It is rehearsals like these that make me hope and pray that we can translate these moments of discovery to the stage during performances. Somehow, the play is much more clear when the actions are at 200%. Though it is not naturalistic, the emotions and psychologies of the characters are so raw that it becomes impossible to escape them even for a moment (though they are talking about “boring bank business”).
I think these revelations actually relate to the play itself and when it was written. At the turn of the century (when A Doll’s House was written) theater itself was changing. Conventions such as unnatural footlights, heavy make up, and melodramatic acting were on the way out and the naturalistic forms of Strindberg, Chekhov, and Stanislavsky were on the rise. Therefore, I think it would be unwise to completely get rid of all the over-dramatic techniques characteristic of theater before these men. Though A Doll’s House does provide actors with three-dimensional characters with complex psyches, it also provides us with a highly dramatic and engaging moment in time that should suck the audience in.
Looking at it now, I cannot believe we have yet to do any actual blocking. I, personally, feel like I have a very strong understanding of Act I, as well as a sense that there is yet much to discover about this fascinating and intricate play. Now on to Act II…
It seems strange to respond to this post as the events it describes are so far in the past, but I think, after first dress, there’s actually a similar dynamic that I saw in last night’s run. The particular clashes of energy that come in Act 2 — Torvald sending the dismissal letter, your misadventure with Dr. Rank, your 2nd scene w/Krogstad, and the Tarantella practice — these four moments catapult Nora through an array of emotions and strategies. I was struck last night by how much she’s having to play things by ear, decide in the very moment how she’s going to act and then be willing to drop that act for another if things don’t go her way.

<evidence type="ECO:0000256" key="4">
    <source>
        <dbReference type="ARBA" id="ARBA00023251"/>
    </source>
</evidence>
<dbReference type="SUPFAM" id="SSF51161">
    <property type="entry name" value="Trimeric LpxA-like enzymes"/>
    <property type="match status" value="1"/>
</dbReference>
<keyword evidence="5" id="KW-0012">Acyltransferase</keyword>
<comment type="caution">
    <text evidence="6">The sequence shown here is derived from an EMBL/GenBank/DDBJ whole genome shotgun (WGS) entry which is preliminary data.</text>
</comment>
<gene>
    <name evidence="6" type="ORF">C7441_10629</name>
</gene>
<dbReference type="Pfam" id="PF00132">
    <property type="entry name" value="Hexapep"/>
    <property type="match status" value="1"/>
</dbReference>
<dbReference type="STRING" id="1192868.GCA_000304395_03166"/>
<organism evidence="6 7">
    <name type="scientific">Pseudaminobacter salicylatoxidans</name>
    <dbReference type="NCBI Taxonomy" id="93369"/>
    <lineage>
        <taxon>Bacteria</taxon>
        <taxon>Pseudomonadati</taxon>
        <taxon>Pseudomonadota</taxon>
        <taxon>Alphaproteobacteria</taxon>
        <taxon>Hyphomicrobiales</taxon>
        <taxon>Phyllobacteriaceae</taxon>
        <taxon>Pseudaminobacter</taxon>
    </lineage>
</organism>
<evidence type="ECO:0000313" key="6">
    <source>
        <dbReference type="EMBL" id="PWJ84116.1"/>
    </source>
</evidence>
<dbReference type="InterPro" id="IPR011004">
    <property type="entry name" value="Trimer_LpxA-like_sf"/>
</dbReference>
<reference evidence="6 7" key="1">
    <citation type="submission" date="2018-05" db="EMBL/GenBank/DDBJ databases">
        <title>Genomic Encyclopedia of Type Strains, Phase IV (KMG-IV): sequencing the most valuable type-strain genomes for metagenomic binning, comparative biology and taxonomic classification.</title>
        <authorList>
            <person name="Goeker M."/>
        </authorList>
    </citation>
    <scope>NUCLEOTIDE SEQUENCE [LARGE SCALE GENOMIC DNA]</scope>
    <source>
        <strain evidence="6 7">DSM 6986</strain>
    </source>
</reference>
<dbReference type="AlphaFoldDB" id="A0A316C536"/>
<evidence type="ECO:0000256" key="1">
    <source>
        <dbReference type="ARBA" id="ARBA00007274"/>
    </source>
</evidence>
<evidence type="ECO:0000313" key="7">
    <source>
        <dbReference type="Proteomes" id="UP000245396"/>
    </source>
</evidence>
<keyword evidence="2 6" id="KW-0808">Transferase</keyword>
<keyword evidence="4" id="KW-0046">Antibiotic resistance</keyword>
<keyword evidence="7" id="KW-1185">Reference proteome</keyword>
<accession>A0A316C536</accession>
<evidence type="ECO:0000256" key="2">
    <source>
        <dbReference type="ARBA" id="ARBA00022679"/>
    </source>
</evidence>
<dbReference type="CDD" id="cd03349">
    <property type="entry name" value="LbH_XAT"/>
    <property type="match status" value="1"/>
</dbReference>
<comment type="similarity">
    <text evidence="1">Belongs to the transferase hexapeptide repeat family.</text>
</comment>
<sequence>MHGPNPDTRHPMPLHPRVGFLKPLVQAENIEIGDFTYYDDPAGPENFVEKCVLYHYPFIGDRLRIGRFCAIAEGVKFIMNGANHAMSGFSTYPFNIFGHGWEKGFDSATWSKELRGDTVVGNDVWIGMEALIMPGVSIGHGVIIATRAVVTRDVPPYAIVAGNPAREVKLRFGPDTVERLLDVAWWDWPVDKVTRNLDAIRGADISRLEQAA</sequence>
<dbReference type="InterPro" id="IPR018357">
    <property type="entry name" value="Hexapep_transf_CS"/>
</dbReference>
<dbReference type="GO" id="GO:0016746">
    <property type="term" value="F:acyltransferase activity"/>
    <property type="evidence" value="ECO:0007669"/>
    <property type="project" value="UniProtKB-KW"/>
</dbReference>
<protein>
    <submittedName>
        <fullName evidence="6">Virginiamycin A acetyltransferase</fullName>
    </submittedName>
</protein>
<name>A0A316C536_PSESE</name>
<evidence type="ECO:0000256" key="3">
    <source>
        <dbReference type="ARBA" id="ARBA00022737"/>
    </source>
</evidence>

I had this thought during your scene w/Krogstad when he first inquires about suicide: is Nora playing him, acting distraught at the hope that he would back off? Then a bit later in the scene when you insist you “have the courage now” is that a moment of authentic desperation and commitment to death as a choice. Same thing with Rank, whether the stumbling around about “asking you now … about a large token of your friendship …” doesn’t start off as manipulation but, as soon as he says “sacrifice his life for you,” that entire plan is dashed. He’s made the gesture meaningful in a way you’d not intended and, as such, it is jettisoned as a way to solve your problem. And as I thought of those moments and looking at your post about Act 1, how/does the 200% gestural world help you as an actor make a distinction between Nora when she is consciously performing and Nora when she’s got to switch gears, when her mask slips, and she’s not quite sure what to do?
We’ve talked about the precision of Ibsen’s structure — Act 1 is set-up/laying the groudwork, Act 2 is trying to stave off implosion, Act 3 is revelation and revolution — Act 2 seems to be the most difficult specifically for Nora. I keep thinking of a plate spinner who has to keep jumping around to maintain the balance of fragile cargo. With all the addition of the costumes, props, and scenographic details it can feel a lot like you’ve got a whole plate balancing thing going on just as an actor. The key, especially for you since Nora bears so much of this play on her shoulders, is finding out how you can make the space *yours* as an actor in order to make it “chaotic” for Nora. Does that make sense? I know you all will find it. All these details are things to feed the choices you are actively making each night, in each moment. I’m so excited to see (pardon if I channel Torvald) the show-bird fly.